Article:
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Say I have a class called Enabler
I make an instance of the class like I'd normally do (in semi-pseudo c# code)

bool cond;
Enabler enable = new Enabler(cond);

the problem arises when I call the Enabler's method called Enable, it's not so much of a problem as it is horribly verbose

enable.Enable(/*some code to enable*/);

the real problem arises when I do this:

Enabler disable = new Enabler(!cond); //reverse condition

disable.Enable(/*some code to disable*/); //this makes no sense semantically

so I'm looking for a way to do something like this:

Enabler enable = new Enabler(cond);
Enabler disable = new Enabler(!cond);

// then simply call the method by the object name like this:
enable(/*something to enable*/); //uses the object name as the method name
disable(/*something to disable*/);

this makes loads more sense semantically than saying disable.Enable

is there any way to do this at all?

just like it's possible to do a this[], is it also possible to make a this() of sorts?

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What is the parameter type of Enable()? –  Matthew Watson Apr 2 '13 at 9:17
    
It would make more sense to have 2 methods, 1 for enable and 1 for disable. Then with sensible naming you could have: BooleanTest.Enable(/*Enable Something*/); and BooleanTest.Disable(/*Disable Something*/); The Test host would then always have both methods with one method being the inverse test. –  James Barrass Apr 2 '13 at 9:17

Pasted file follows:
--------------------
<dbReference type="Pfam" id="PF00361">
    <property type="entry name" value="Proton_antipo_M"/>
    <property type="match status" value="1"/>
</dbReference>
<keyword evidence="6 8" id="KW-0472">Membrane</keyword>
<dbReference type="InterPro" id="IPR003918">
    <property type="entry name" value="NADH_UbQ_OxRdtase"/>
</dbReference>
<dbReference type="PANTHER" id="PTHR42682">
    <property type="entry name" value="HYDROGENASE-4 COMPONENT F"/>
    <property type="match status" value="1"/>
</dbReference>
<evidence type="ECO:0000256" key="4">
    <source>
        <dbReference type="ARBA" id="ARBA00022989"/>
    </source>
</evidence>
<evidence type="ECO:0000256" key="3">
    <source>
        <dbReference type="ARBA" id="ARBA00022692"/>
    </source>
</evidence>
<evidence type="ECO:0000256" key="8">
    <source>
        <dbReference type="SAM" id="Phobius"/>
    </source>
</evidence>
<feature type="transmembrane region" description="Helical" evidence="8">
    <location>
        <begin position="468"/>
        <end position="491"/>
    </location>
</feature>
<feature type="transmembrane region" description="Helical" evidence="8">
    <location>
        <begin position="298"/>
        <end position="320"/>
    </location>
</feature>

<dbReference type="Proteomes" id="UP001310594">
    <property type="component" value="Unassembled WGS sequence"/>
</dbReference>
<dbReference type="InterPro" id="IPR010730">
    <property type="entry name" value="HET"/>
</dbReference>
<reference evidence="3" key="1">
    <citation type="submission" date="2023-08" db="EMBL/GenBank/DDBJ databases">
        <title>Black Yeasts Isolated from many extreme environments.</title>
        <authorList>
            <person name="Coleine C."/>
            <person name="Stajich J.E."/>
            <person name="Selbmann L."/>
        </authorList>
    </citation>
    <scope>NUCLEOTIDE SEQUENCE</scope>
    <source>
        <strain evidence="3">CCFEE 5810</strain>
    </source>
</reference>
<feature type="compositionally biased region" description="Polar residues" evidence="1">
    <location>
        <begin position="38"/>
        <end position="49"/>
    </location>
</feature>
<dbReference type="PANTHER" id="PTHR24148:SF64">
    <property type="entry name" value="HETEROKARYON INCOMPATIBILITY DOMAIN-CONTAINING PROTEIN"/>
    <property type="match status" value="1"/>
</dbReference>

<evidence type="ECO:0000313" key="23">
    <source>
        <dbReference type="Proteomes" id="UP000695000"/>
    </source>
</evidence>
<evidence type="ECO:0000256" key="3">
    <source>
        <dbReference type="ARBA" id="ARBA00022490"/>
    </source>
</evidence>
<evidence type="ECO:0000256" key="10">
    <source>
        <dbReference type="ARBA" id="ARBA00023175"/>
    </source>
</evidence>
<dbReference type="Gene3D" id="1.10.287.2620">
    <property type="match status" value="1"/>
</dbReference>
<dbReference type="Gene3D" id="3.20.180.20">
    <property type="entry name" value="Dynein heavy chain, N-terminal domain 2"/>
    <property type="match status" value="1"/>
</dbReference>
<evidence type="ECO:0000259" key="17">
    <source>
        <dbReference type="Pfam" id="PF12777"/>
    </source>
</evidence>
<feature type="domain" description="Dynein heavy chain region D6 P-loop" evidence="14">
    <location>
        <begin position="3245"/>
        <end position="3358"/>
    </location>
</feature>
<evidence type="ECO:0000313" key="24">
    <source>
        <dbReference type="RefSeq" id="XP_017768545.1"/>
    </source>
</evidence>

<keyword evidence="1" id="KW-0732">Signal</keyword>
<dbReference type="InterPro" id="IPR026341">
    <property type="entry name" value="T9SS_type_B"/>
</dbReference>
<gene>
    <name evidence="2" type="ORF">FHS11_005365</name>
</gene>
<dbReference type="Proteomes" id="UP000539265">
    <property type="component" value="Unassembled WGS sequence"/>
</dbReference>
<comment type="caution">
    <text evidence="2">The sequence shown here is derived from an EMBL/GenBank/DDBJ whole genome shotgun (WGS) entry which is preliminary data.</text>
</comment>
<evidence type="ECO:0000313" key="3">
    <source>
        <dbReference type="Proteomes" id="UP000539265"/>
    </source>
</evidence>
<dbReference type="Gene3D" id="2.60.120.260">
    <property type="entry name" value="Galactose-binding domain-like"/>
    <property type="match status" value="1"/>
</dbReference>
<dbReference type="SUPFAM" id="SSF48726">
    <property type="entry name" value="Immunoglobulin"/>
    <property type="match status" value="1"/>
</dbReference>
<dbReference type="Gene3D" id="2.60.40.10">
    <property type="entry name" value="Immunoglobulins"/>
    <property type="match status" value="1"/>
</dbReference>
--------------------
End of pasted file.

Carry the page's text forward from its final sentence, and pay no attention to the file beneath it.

@JamesB no, because it's supposed to toggle when cond changes, just like an if skips code if the starting condition is false, the Enabler skips code if the condition in the constructor is false –  Electric Coffee Apr 2 '13 at 9:33

2 Answers 2

up vote 2 down vote accepted

just call the method Activate or Execute

and have two instances

Enabler enable= new Enabler(cond);
Enabler disable = new Enabler(!cond);

enable.Activate()

disable.Activate()

Also I feel enabler is a bad class name.

Your class handles both Enabling and Disabling it is not clear from your class name what it does.

You should name it StatusChanger or whatever is appropriate for your application.

Also why don't you just have two methods, enable and disable?

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sounds reasonable, I thought of using Invoke instead of Activate, but I guess that works too –  Electric Coffee Apr 2 '13 at 9:24
    
as for not having the 2 methods is because it's supposed to switch when the boolean used in the constructor changes, I know I'm supposed to use functions for something like that, but the example uses pseudo code anyway... –  Electric Coffee Apr 2 '13 at 9:30

afaik it's not possible to do something like this. But if you can Disable and Enable with your "Enabler" class, "Enabler" probably is not the right name anyway.

What about "Toggler" or something more verbose?

Edit: @Nahum's answer is also a good hint. To have well maintainable code, you should change both imo.

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yeah thanks for the naming idea but it was just an example class after all –  Electric Coffee Apr 2 '13 at 9:23

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